“Things are on schedule and moving along pretty good,” City Manager Pat McGinnis said this week.
McGinnis noted that the only real challenge thus far has come from the sub-surface soil condition at the site of the new seating and stage area.
“We’ve done some very deliberate soil borings and found underneath there (that) there’s a lot of wood,” he said. “We’re trying to do some additional work to mitigate that.”
Adjacent to the site of the new stadium seating area, construction crews are getting the addition to the depot building enclosed so work can begin on the interior of the addition during the winter. The addition adds restrooms, a ticketing area, a small catering kitchen and a public service/concessions area to the stadium site.
Work on the stadium began immediately following a Sept. 29 groundbreaking event. The old wooden bleachers were demolished, and excavation work started on the depot addition and stadium site.
“It was a rather sudden and drastic change from what has been there for 50 years,” McGinnis said, noting that the removal of the old bleachers and the new stadium design will open up the view of the waterfront.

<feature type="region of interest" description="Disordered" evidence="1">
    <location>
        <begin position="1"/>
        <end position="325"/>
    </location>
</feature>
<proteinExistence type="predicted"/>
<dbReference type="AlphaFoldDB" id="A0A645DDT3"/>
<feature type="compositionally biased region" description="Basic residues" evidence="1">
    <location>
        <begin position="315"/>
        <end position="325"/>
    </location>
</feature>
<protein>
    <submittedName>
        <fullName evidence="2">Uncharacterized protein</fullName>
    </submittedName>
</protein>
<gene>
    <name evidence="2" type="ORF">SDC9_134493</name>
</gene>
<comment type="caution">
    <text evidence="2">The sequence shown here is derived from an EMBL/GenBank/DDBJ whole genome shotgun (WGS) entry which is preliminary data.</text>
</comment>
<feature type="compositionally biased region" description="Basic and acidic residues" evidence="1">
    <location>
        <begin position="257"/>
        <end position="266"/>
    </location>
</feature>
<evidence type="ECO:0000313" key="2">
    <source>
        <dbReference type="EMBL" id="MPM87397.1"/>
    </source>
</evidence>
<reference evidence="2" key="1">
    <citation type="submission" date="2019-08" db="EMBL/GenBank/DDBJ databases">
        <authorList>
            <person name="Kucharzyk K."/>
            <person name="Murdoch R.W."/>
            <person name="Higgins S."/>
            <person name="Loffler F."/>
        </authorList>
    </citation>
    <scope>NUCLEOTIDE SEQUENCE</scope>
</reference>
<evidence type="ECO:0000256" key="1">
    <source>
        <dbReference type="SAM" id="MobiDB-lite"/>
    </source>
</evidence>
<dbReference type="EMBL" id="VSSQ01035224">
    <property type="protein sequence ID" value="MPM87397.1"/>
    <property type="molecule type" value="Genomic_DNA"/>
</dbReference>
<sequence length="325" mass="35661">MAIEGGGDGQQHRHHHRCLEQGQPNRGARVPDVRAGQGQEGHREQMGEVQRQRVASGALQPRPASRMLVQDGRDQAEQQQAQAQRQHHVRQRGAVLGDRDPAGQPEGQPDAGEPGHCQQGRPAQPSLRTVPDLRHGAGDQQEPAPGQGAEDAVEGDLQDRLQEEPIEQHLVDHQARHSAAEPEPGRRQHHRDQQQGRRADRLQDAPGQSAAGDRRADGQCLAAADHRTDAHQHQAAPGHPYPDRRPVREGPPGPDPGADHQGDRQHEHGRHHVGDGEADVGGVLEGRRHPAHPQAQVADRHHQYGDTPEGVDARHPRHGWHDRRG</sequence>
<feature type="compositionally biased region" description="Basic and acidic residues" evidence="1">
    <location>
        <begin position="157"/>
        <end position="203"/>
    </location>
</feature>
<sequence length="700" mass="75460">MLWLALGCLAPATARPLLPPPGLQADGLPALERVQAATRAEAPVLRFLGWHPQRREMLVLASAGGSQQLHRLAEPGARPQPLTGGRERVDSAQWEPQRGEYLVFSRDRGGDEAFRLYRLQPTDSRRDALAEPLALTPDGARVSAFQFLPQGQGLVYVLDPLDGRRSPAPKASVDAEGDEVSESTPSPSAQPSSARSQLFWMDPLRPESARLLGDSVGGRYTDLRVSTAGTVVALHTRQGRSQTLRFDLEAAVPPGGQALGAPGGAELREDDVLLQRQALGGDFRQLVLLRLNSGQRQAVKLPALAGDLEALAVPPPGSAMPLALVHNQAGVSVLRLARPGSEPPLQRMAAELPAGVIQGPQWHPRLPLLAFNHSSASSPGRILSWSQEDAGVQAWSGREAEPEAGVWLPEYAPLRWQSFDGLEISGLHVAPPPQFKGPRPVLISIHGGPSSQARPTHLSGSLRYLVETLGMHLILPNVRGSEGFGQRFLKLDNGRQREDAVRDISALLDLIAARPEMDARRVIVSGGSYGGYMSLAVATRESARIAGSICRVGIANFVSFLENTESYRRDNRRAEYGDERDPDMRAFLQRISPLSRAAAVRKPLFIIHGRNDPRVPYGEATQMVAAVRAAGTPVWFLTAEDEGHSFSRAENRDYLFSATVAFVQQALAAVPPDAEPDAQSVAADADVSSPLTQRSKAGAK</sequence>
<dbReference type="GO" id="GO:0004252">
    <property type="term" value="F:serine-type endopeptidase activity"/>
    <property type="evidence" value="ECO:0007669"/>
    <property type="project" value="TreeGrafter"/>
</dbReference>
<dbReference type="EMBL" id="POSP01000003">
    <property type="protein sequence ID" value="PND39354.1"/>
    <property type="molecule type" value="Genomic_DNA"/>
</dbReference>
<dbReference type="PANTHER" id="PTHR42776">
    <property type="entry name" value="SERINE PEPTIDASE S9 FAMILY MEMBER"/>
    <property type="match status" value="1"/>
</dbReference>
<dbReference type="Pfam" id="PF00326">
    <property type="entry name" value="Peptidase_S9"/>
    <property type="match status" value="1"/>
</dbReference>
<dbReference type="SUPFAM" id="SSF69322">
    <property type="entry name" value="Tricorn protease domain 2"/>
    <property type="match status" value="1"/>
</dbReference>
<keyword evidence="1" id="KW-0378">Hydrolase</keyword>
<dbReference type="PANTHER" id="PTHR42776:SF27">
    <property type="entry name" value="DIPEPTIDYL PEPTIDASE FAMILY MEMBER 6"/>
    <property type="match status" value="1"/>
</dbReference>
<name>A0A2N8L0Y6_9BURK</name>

“That was a big driving factor when we did the public input process,” he said.
Set to be completed by Memorial Day 2018, the new stadium will have tiered grass seating, and is designed to incorporate a volleyball playing surface, seasonal ice rink, areas for dancing, a permanent band shell, winter fire pits, concession stand, flagpoles and other amenities.
The stadium will be named after Lynne Sherwood, a local philanthropist who died in 2016. A $3 million gift from her estate helped kick off the redevelopment project.
Earlier this year, the city approved a grant agreement with the state to receive $280,000 from the Michigan Department of Natural Resources Trust Fund. As part of the deal, the city agreed to a $674,900 local match.
The Grand Haven Area Community Foundation also announced in August that the project had received a $25,000 gift from Fifth Third Bank.